No truth to that at all.

Gardening books make gorgeous gifts – if you can relinquish them. Vita, by Victoria Glendinning, is still one of the best biographies about Vita Sackville-West, the extraordinary gardener, writer, designer and custodian of Sissinghurst Castle. The book was so popular when it was published, it was reprinted 21 times in 12 months. 

I've been trying to get through a wonderful set of Getrude Jekyll gardening books that my partner's sister gave me as a lovely gift this year. Gertrude Jekyll was part of the Arts & Crafts movement and together with Sir Edwin Lutyens created hundreds of architectural garden in England and abroad. 

The hallmarks of the Jekyll/Lutyens Arts and Crafts gardens were overflowing borders and wild areas held in balance by strict structural lines created from hedging, paving and other structures. Still love an Arts and Crafts garden.

Another wonderful Jeyll book is Gertrude Jekyll: Her Art Restored at Upton Grey. It's the story of a restoration of one of Jekyll's gardens at Manor House in England by Ros Wallinger and her financier husband John. 

Ros Wallinger had never gardened before, but that didn't dampen her enthusiasm. She flew around the world to research and source the plants that Jekyll would have had in the original garden. (After 8 years of hunting, Ros found one tea rose in Umbria: a great lady rosarian told her that it was surviving there in an Italian professor’s garden.) When the Financial Times asked Ros if she thought she'd get on with Miss Jekyll, she said: "I admire her, but she would find me spiky." 

Yes, sometimes even gardeners don't get along.

Kit Kemp, meanwhile, is working madly on her next Firmdale venture: Ham Yard. It's a three-quarter-acre site behind Piccadilly in London that's been vacant for 40 years. Kit plans to create an enormous hotel there, set to open next spring (May). 

She's planning a red, white and black palette, in homage to Sixties artist Terry Frost.

After the enormous success of her first book, a memoir about the fashion industry, former Vogue editor Kirstie Clements is now rapidly working on the sequel. 

Entitled Tongue in Chic, it's being rushed out in time for Christmas. Rumours are that it will dish the sartorial dirt on the fashion industry. (Mixed metaphor there, sorry.)

And lastly, here's one of the loveliest stories I've heard all year. 

Last year, I befriended a girl at a business breakfast. We met again when she invited me to Hanging Rock. Her friend was coming out from Indonesia to see the famous landscape, and they kindly invited me along. Her friend was a spiritual man – a shaman – who, I have to say, was the most well-dressed shaman I've ever met. (Although I've only met one shaman.)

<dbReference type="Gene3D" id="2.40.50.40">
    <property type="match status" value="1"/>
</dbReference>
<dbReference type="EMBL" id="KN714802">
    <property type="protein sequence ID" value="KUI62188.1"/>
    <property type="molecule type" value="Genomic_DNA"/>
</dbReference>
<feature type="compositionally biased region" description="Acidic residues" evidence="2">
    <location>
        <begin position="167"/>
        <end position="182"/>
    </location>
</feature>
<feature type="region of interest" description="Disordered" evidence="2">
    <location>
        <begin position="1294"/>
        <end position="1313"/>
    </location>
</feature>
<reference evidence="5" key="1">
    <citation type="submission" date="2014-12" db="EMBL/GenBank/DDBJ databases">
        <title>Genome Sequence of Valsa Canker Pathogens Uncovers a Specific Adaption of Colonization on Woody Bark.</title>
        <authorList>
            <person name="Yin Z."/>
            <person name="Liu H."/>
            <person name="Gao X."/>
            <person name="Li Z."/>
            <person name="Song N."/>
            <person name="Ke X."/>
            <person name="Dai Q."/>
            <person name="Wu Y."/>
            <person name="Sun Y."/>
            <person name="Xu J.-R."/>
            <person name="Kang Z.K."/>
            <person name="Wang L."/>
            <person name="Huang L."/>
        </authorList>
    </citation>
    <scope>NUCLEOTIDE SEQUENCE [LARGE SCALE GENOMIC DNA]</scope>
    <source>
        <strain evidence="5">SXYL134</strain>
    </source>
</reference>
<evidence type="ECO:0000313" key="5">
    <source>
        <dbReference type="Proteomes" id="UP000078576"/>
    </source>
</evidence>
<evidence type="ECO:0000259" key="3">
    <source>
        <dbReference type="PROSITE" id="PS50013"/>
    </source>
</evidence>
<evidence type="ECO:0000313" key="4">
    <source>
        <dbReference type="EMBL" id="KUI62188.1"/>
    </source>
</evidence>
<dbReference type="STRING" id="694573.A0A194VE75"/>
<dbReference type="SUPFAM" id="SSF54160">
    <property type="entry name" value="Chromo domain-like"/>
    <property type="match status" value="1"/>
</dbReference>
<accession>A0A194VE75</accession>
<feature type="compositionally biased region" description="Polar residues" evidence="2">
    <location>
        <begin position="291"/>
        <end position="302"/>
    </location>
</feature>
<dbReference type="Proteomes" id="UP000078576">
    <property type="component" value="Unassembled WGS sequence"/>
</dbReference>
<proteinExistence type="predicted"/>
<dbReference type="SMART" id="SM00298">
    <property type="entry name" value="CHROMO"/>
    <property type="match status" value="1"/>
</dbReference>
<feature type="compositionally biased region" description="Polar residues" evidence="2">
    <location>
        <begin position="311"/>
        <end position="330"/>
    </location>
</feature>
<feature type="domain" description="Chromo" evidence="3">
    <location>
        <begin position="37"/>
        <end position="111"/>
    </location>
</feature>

In May, when I was away overseas, she emailed to me to tell me some surprising news: she'd just returned from her honeymoon! She and the spiritual man, Vas, had married – in Indonesia. 

The ceremony had involved – wait for this – 2000 guests, 500 or so gatecrashers, 50 tents, 6 priests, 16 Western friends and family, 5 cows, several goats and sheep, and a huge reception all night party in the heart of Vas' home village. 

It was, she says, crazy and sometimes overwhelming, but it was also the most wonderful wedding she could have asked for.

Isn't that a great love story?

Sending a huge hug to Melati and Vas for their new life together...

Have a lovely week!


  1. Dear J

    I think about the garden tour all the time and miss all the lovely things and the people too.

    It was so much fun and I have great memories.

    I wish I could do it again.

    cheers, x

  2. LOL Lancer for Lancelot ..I think it was for Lance ie a weapon of mass destruction or is this the way my mind works?. I remmeber ages ago reading about the Kennedy code names but cant remember Jackies.

    When I was child I met a woman who had met Jackie "what was she like?" I asked breathlessly "Spoilt" was the answer. Jackie ws the one when I ws a child . I remember the kerfuffle when she married Onassis and the photos of her wedding frigthened looking children and all.

    It's amazing I checked your blog today as I was on the verge /precipice /cliff etc of emailing you ..which I will do post haste .

    1. My parents met her too and said she was a spoiled brat - I do believe she was, I've never understood why people laud her so.

      Janelle, lovely to see a post from you, enthralling as always.

    2. Her code name was Lace.

      I think people laud her because she was brave after he died and because she maintained a sort of mysterious air. She was flawed, but like Diana, I find her interesting.

    3. yes I agree I find her endlessly fascinating

  3. Gardens truly are your first love, it seems. They keep sneaking their way back into every thought...I love that! Glad that you are busy, but I hope there is still time to enjoy it all along the journey.

  4. Thanks for all your lovely comments. I've reconfigured my Comments Section, and apparently a number of people can no longer comment (esp if they're Anonymous), so I do apologise.

    I obviously didn't know Jackie O and so I don't like to offer too much of an opinion on her, b/c I don't think it's courteous to judge someone you haven't met. (And even if you have met them, well there's too much harsh judging between people in the world anyway, esp between women!) What I HAVE heard from those who DID know her personally, is that she was a very strong woman. After Jack was assassinated, she was terrified "they were coming for her too", and was never more afraid than that night, when she was in the White House alone with her kids. Whatever else the public thinks of her, there has to be a measure of sympathy for that moment, after the world had witnessed her husband being shot in such a terrible way. That's why she wore the pink Chanel through the swearing in of the new president – "to show them [the killers] what they'd done". That, to me, speaks of a woman who's incredibly strong, and deserves some respect.

    I do know a women on Martha's Vineyard who hosts Lee (Jackie's sister) for a week in summer each year. She says the two Bouvier sisters were raised in a certain way, and their childhood explains how they've lived their lives. I won't go into details here, but it made a lot of sense.

    Lee, of course, is just as beautiful as Jackie, if not more so...